NEW YORK — More than three decades ago, Lance Wyman designed the Metro map’s iconic interlocking colored lines, which have become the symbol of the transit system for millions of Washington commuters and tourists. Now he’s been hired to give it a makeover.
It is a challenge for the 73-year-old graphic designer. He has to find a way to add the new rail line to Dulles International Airport and integrate other changes to the map without ruining the classic, clean look.
Lance Wyman, 73, of New York designed the Metrorail system's map more than 30 years ago. Under a deal worth up to $50,000, the graphic designer has been hired to reinvent it. He'll have challenges, including adding on the new line to Dulles International Airport and integrating other changes to the map, without ruining its clean, classic look. Many Metro riders and officials at the transit agency are watching closely. Wyman is well known for designing symbols and logos for other spots in the District, including the National Zoo, the old Convention Center, the Library of Congress, and at kiosks maps along the National Mall.
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“I get nervous,” Wyman said when he considered everything he’s been asked to accomplish. “We did that original one almost 40 years ago. It is amazing that it stuck.”
It isn’t uncommon for transit maps to go through revisions. London’s 148-year-old subway system has seen its map go through updates, and New York has done two major redesigns in just over a decade. But the original designer seldomly gets a chance to revise the concept.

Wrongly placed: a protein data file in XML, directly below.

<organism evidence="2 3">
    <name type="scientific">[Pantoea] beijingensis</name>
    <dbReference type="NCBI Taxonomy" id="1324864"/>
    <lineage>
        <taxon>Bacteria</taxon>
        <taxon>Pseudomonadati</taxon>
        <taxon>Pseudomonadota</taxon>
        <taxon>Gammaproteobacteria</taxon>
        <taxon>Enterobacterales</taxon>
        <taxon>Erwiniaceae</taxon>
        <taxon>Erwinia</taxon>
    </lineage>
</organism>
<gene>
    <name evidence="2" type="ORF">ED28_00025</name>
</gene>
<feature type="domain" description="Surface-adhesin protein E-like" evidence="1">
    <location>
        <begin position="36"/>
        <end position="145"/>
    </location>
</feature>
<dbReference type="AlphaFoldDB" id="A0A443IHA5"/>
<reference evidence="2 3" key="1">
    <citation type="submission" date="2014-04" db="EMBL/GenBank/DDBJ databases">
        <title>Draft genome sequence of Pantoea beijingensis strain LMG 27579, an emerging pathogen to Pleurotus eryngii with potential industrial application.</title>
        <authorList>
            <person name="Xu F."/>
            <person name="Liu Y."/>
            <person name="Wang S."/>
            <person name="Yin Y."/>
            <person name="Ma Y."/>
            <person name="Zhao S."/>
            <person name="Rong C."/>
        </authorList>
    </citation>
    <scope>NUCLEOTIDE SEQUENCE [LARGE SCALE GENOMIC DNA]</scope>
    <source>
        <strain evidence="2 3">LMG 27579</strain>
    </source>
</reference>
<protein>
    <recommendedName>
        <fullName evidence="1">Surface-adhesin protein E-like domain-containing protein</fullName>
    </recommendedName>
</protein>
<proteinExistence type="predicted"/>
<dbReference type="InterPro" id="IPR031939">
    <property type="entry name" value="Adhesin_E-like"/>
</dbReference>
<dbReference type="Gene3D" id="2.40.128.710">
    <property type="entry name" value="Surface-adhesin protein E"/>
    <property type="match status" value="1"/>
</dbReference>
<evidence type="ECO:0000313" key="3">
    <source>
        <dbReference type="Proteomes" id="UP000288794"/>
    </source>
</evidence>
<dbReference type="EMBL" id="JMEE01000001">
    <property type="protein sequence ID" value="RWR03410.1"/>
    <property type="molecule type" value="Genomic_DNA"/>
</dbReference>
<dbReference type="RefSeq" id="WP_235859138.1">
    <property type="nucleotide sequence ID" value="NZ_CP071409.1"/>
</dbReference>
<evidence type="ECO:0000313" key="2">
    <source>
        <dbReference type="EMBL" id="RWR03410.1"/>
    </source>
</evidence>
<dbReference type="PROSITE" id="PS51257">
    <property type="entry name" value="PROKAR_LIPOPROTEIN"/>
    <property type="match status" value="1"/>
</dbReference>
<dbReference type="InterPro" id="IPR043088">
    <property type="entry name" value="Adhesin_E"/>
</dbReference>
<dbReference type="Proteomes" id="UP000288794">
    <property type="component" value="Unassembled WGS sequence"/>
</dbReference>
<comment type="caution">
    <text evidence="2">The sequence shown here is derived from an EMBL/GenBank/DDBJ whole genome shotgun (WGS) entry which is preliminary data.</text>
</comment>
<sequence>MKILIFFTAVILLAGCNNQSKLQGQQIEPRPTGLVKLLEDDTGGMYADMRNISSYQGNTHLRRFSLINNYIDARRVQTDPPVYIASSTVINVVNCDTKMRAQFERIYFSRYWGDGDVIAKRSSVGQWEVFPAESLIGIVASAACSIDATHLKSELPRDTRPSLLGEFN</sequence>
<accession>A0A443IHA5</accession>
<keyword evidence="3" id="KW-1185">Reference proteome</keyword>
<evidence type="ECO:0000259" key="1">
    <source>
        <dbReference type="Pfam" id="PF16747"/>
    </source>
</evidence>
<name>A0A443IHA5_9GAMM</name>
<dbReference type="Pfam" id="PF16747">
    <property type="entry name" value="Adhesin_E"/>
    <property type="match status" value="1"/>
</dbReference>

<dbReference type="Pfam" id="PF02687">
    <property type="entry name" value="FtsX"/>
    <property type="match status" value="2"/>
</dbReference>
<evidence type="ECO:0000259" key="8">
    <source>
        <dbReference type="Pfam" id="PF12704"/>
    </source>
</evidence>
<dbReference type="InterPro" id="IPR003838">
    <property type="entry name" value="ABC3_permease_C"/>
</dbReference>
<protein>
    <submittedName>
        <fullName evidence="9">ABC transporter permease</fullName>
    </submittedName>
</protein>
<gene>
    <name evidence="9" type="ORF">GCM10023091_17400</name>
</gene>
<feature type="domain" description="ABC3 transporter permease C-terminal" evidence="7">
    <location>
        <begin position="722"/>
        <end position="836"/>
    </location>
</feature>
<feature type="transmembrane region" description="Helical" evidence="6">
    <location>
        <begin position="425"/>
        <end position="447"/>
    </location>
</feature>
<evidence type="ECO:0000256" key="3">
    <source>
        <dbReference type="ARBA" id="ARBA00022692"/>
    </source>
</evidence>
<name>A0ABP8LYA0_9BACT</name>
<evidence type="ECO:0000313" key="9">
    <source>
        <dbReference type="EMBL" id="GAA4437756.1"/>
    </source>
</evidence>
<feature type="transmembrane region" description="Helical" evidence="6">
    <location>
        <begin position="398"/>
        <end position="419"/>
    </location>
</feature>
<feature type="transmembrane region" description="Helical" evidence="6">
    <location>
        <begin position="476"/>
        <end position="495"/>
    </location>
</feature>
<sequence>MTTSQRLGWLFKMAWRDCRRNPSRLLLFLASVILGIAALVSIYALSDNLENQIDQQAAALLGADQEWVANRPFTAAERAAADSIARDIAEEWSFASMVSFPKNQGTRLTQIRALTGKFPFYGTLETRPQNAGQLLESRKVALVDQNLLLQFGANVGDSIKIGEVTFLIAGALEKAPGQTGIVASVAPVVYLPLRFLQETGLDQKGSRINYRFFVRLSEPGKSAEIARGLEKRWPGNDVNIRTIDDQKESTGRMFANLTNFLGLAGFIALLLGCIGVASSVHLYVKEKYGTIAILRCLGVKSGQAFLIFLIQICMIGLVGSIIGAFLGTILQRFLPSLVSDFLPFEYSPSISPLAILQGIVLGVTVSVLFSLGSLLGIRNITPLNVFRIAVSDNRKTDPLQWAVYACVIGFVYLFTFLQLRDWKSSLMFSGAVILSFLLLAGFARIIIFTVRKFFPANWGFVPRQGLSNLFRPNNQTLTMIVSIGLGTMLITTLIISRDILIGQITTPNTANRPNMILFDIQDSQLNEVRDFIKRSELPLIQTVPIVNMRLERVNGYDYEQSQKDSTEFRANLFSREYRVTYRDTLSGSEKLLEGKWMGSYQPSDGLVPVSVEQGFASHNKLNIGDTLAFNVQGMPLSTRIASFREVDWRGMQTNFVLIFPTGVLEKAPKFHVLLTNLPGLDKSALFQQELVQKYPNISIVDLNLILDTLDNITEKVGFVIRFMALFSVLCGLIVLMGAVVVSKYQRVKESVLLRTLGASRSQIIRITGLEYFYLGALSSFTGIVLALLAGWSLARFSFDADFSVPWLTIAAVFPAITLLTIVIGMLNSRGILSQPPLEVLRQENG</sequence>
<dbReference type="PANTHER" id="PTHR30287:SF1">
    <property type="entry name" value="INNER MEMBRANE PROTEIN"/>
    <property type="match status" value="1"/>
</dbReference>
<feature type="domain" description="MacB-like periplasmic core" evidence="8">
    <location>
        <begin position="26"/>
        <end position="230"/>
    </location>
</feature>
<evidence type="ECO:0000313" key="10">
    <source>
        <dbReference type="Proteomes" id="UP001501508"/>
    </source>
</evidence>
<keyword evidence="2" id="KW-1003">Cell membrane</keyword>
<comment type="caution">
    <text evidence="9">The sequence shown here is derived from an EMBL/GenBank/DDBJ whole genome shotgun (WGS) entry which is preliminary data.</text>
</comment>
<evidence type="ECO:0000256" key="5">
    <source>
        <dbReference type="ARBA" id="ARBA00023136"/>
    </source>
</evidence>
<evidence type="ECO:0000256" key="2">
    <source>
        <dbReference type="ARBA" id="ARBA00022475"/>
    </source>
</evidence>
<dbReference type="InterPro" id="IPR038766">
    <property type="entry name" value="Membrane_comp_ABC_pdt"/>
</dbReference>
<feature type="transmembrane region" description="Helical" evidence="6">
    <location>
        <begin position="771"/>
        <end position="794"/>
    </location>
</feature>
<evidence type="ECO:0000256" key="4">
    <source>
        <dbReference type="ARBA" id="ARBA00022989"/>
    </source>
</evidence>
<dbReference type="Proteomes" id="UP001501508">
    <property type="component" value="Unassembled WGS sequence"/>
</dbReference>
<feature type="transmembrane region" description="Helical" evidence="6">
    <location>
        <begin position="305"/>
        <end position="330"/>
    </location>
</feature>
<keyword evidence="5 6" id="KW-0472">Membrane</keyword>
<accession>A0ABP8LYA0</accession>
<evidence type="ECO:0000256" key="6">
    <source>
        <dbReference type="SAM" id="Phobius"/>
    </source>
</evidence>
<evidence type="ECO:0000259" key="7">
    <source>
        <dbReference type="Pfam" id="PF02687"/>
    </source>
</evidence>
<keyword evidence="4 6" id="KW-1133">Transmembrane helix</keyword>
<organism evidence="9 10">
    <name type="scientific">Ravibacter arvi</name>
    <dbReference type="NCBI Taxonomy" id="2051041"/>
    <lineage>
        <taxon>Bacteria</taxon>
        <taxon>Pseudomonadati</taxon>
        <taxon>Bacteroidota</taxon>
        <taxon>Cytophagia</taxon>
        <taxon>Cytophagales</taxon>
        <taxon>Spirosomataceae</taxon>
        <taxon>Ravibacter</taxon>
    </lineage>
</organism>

In the world of graphic arts, Wyman is a rock star. He made his reputation after he designed the bold typeface and geometric logo for the 1968 Summer Olympics in Mexico City. He’s also made his mark on Washington, having done designs for many well-known spots.
He created icons for museums and monuments in the District that were once used on map kiosks and banners along the Mall. His signs to identify animals still adorn the elephant, ape and small-mammal house at the National Zoo. A logo for the old Washington Convention Center was his, as was an icon for some reading rooms at the Library of Congress. But none of Wyman’s other designs has withstood time as well as his original Metro map.
With its five bold lines overlaid across the Washington area, the Metro map has become a marketing tool that’s plastered on ads for apartment buildings and pamphlets. It’s a recognizable symbol for most anyone who’s ever ridden the region’s subway. In changing it, Wyman is embarking on a redesign that’s fraught with peril.
Designers say his job is the equivalent of trying to make a new label to replace the distinct red and white of the Campbell’s soup can. Chances of success are few, and the likelihood of a flop is great, especially given public scrutiny of the Metro system.
“It’s like trying to redo the Nike swoosh,” said Zachary M. Schrag, associate professor of history at George Mason University and author of “The Great Society Subway,” a history of the Washington area’s Metro. “You have something that’s so recognizable that you don’t want to tinker with it too much, but at the same time you have to upgrade it.”
About three months ago, a senior executive for Metro called Wyman and asked if he’d be interested in redoing the map. He agreed, under a contract worth up to $50,000. Since then, he’s visited the District twice to meet with Metro officials and discuss what he’ll need to incorporate into the new rendition.
“He’s really an expert at this,” said Lynn Bowersox, Metro’s managing director of public relations. “This is art-slash-science. That’s why we brought him back for this. He’s really iconic.”